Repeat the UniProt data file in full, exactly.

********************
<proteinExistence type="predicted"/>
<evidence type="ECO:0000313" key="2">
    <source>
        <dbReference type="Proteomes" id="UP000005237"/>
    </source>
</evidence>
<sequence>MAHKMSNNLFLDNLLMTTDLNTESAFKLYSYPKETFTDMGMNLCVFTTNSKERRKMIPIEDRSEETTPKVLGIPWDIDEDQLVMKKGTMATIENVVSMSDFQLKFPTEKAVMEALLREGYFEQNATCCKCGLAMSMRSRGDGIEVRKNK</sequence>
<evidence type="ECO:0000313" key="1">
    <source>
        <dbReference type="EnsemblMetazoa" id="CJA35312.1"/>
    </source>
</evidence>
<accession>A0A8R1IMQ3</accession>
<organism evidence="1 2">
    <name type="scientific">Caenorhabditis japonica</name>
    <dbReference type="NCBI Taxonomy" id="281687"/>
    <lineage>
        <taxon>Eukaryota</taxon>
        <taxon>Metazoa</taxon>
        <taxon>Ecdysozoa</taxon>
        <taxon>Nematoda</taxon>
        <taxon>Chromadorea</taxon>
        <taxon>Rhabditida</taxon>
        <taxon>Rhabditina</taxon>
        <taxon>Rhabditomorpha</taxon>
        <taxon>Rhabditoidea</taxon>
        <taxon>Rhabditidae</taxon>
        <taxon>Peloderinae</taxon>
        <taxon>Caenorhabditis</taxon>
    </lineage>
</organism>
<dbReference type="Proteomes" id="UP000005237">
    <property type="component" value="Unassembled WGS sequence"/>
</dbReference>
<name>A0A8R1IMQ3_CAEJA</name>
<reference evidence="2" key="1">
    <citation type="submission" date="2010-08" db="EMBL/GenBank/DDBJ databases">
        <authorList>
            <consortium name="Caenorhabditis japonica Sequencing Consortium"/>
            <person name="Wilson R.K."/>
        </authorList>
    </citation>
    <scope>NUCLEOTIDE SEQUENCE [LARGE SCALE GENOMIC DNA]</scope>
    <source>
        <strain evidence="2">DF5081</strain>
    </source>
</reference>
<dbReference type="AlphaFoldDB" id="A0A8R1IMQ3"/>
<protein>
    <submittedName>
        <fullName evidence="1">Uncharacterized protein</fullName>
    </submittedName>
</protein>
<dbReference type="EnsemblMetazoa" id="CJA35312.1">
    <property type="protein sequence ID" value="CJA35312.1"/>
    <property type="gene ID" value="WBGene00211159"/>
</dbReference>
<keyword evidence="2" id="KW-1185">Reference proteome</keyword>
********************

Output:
<proteinExistence type="predicted"/>
<evidence type="ECO:0000313" key="2">
    <source>
        <dbReference type="Proteomes" id="UP000005237"/>
    </source>
</evidence>
<sequence>MAHKMSNNLFLDNLLMTTDLNTESAFKLYSYPKETFTDMGMNLCVFTTNSKERRKMIPIEDRSEETTPKVLGIPWDIDEDQLVMKKGTMATIENVVSMSDFQLKFPTEKAVMEALLREGYFEQNATCCKCGLAMSMRSRGDGIEVRKNK</sequence>
<evidence type="ECO:0000313" key="1">
    <source>
        <dbReference type="EnsemblMetazoa" id="CJA35312.1"/>
    </source>
</evidence>
<accession>A0A8R1IMQ3</accession>
<organism evidence="1 2">
    <name type="scientific">Caenorhabditis japonica</name>
    <dbReference type="NCBI Taxonomy" id="281687"/>
    <lineage>
        <taxon>Eukaryota</taxon>
        <taxon>Metazoa</taxon>
        <taxon>Ecdysozoa</taxon>
        <taxon>Nematoda</taxon>
        <taxon>Chromadorea</taxon>
        <taxon>Rhabditida</taxon>
        <taxon>Rhabditina</taxon>
        <taxon>Rhabditomorpha</taxon>
        <taxon>Rhabditoidea</taxon>
        <taxon>Rhabditidae</taxon>
        <taxon>Peloderinae</taxon>
        <taxon>Caenorhabditis</taxon>
    </lineage>
</organism>
<dbReference type="Proteomes" id="UP000005237">
    <property type="component" value="Unassembled WGS sequence"/>
</dbReference>
<name>A0A8R1IMQ3_CAEJA</name>
<reference evidence="2" key="1">
    <citation type="submission" date="2010-08" db="EMBL/GenBank/DDBJ databases">
        <authorList>
            <consortium name="Caenorhabditis japonica Sequencing Consortium"/>
            <person name="Wilson R.K."/>
        </authorList>
    </citation>
    <scope>NUCLEOTIDE SEQUENCE [LARGE SCALE GENOMIC DNA]</scope>
    <source>
        <strain evidence="2">DF5081</strain>
    </source>
</reference>
<dbReference type="AlphaFoldDB" id="A0A8R1IMQ3"/>
<protein>
    <submittedName>
        <fullName evidence="1">Uncharacterized protein</fullName>
    </submittedName>
</protein>
<dbReference type="EnsemblMetazoa" id="CJA35312.1">
    <property type="protein sequence ID" value="CJA35312.1"/>
    <property type="gene ID" value="WBGene00211159"/>
</dbReference>
<keyword evidence="2" id="KW-1185">Reference proteome</keyword>